• Manduca sexta;
  • peptidoglycan;
  • lysozyme;
  • bactericidal proteins;
  • insect immunity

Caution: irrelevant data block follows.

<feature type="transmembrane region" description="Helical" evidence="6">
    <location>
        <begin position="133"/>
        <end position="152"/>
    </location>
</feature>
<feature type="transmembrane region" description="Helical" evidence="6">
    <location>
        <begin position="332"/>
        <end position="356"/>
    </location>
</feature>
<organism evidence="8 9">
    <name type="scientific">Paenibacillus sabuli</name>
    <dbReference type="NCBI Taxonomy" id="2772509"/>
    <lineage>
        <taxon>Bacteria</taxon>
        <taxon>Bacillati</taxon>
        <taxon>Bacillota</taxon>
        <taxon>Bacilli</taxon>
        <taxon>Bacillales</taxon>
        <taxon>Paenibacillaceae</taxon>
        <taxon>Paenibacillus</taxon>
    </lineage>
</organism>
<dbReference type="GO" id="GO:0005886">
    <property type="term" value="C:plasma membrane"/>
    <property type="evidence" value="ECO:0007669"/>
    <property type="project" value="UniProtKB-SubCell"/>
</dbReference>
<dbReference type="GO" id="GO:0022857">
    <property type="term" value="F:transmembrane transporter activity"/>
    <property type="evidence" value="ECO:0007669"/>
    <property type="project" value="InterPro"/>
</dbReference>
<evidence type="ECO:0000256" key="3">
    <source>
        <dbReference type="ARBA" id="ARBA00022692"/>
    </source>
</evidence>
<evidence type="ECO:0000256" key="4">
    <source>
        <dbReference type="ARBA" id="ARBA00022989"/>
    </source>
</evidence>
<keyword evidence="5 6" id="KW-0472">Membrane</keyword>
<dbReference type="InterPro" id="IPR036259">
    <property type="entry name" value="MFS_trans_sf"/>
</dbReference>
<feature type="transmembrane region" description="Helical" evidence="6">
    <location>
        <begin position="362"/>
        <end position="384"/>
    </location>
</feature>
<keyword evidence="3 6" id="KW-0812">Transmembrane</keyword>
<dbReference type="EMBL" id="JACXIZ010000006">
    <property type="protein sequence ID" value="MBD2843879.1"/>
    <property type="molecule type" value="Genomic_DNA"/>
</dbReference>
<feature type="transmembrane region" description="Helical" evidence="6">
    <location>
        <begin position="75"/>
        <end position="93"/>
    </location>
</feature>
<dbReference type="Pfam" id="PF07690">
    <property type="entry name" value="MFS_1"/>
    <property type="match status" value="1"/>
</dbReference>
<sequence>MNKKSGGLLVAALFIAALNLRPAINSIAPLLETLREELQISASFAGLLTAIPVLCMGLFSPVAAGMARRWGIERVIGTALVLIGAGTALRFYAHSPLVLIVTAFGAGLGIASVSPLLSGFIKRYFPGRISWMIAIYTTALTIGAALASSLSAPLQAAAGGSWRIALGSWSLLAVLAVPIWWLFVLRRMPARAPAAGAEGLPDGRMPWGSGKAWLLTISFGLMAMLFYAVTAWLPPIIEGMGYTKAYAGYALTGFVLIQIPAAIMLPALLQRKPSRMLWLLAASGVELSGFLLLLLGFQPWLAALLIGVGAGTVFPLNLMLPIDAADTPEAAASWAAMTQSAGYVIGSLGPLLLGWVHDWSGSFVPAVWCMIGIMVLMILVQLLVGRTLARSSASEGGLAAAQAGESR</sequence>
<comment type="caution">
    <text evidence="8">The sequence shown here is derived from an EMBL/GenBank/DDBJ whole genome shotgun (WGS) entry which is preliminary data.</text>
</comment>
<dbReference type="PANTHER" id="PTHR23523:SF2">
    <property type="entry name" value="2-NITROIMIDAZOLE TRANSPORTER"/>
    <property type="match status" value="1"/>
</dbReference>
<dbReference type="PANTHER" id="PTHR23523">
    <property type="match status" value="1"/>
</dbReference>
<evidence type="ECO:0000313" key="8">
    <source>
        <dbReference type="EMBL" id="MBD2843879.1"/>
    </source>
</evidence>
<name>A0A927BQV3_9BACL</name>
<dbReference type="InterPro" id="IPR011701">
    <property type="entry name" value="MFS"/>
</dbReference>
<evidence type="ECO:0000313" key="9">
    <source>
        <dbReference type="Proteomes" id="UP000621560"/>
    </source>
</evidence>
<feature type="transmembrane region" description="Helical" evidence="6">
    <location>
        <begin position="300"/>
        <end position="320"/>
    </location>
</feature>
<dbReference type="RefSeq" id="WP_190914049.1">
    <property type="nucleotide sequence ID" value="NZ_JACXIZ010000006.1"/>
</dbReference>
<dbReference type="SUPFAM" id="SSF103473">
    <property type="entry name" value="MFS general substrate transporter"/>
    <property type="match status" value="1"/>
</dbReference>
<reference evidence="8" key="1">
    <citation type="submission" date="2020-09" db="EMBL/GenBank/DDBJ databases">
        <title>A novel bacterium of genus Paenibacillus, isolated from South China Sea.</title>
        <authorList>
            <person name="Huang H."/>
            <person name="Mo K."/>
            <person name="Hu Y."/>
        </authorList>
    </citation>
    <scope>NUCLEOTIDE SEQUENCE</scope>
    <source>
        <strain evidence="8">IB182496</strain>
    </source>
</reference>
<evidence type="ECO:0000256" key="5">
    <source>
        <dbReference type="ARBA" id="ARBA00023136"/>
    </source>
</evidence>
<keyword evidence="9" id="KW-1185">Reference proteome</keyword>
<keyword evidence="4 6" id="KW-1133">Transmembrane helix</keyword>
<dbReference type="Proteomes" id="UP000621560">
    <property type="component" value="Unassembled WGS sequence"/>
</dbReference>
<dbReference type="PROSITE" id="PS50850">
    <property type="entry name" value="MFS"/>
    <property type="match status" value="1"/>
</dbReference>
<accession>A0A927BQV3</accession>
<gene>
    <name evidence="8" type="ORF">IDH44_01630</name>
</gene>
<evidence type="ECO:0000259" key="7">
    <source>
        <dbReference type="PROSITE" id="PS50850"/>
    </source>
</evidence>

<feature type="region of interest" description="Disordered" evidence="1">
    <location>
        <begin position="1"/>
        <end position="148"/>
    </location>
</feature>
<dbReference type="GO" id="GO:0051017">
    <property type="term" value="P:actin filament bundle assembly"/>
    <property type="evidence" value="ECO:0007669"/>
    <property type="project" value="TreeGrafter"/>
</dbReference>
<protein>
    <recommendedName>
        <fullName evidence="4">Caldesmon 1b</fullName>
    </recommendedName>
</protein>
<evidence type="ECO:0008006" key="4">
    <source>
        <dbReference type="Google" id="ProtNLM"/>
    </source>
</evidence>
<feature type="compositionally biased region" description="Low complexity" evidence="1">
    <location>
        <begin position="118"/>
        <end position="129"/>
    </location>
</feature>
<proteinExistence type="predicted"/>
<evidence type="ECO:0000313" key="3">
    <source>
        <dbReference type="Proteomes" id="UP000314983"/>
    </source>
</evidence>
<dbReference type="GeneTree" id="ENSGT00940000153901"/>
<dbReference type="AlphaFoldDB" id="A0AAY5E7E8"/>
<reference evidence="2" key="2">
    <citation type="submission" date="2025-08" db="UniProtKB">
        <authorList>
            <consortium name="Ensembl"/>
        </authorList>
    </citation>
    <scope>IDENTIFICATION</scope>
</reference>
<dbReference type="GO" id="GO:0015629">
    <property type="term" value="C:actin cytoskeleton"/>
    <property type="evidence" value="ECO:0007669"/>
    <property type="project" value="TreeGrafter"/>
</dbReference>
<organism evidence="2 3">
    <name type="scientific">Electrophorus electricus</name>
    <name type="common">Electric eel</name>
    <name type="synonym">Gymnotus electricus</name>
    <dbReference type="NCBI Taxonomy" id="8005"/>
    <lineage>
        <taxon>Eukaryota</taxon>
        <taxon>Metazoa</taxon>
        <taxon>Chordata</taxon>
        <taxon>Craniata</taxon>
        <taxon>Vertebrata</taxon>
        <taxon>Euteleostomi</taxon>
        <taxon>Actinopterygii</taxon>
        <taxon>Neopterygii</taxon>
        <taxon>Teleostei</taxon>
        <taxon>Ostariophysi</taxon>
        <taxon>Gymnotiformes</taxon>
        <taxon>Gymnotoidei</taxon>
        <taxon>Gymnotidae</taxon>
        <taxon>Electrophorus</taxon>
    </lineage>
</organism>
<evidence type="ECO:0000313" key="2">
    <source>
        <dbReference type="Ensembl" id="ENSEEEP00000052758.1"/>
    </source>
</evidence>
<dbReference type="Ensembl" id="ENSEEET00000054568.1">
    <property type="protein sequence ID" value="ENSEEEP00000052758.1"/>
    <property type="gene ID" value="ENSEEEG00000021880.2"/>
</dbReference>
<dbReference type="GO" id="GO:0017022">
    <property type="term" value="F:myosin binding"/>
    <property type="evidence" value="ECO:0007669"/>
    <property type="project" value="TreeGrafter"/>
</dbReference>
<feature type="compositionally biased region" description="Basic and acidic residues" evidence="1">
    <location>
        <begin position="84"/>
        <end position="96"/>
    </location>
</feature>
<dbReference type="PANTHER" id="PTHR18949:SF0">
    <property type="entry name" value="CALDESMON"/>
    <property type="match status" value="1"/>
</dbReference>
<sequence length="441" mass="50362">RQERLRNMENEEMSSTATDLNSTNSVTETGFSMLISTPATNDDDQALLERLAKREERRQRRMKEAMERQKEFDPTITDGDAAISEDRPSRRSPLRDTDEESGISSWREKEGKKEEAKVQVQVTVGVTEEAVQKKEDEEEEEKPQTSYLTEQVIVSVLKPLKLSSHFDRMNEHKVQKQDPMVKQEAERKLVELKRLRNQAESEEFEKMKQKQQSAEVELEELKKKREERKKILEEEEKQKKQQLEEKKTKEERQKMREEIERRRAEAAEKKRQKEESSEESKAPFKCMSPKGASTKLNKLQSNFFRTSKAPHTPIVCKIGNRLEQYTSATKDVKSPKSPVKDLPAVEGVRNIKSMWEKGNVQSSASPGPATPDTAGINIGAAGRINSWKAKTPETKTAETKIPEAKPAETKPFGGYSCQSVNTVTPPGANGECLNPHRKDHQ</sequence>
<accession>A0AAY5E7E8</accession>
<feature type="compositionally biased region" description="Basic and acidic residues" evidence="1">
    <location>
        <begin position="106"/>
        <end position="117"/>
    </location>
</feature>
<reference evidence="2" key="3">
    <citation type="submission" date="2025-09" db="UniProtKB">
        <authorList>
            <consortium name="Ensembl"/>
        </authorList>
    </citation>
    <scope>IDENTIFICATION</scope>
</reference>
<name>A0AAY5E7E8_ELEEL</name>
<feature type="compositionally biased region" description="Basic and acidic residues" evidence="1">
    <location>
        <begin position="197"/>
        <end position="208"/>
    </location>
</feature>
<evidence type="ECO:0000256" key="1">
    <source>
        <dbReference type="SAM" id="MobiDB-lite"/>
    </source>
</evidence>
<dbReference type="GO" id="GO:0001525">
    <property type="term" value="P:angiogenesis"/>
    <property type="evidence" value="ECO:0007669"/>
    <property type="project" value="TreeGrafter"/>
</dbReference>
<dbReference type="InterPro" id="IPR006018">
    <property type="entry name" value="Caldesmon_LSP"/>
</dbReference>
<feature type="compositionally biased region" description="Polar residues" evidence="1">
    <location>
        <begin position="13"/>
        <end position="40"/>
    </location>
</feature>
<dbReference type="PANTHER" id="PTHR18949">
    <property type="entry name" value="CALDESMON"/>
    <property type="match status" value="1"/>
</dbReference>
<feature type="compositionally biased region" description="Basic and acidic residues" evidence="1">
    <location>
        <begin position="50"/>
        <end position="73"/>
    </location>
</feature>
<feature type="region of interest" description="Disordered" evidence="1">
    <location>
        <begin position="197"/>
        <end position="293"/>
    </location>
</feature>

In several insect species, serum lysozyme and antibacterial peptide concentration increases after injection of bacteria and other foreign substances. The purpose of this study was to characterize the specificity of this induction in the tobacco hornworm, Manduca sexta. By 48 h after injection of killed bacteria, lysozyme activity was approximately tenfold greater than in untreated insects. This maximal response was observed after injection of every bacterial species tested and after injection of purified cell walls of Micrococcus luteus. A variety of acellular particles, soluble molecules, and bacterial cell wall components were either poor lysozyme inducers or elicited no change in lysozyme concentration. The polysaccharide zymosan from yeast cell walls was a moderate lysozyme inducer. Peptidoglycan from M. luteus cell walls was found to induce lysozyme to a level as great or greater than whole cell walls. Small fragments of peptidoglycan generated by hen egg white lysozyme digestion were isolated, partially characterized, and shown to be good inducers of lysozyme as well as other antibacterial peptides. It appears that peptidoglycan provides a signal that initiates antibacterial responses in the insect.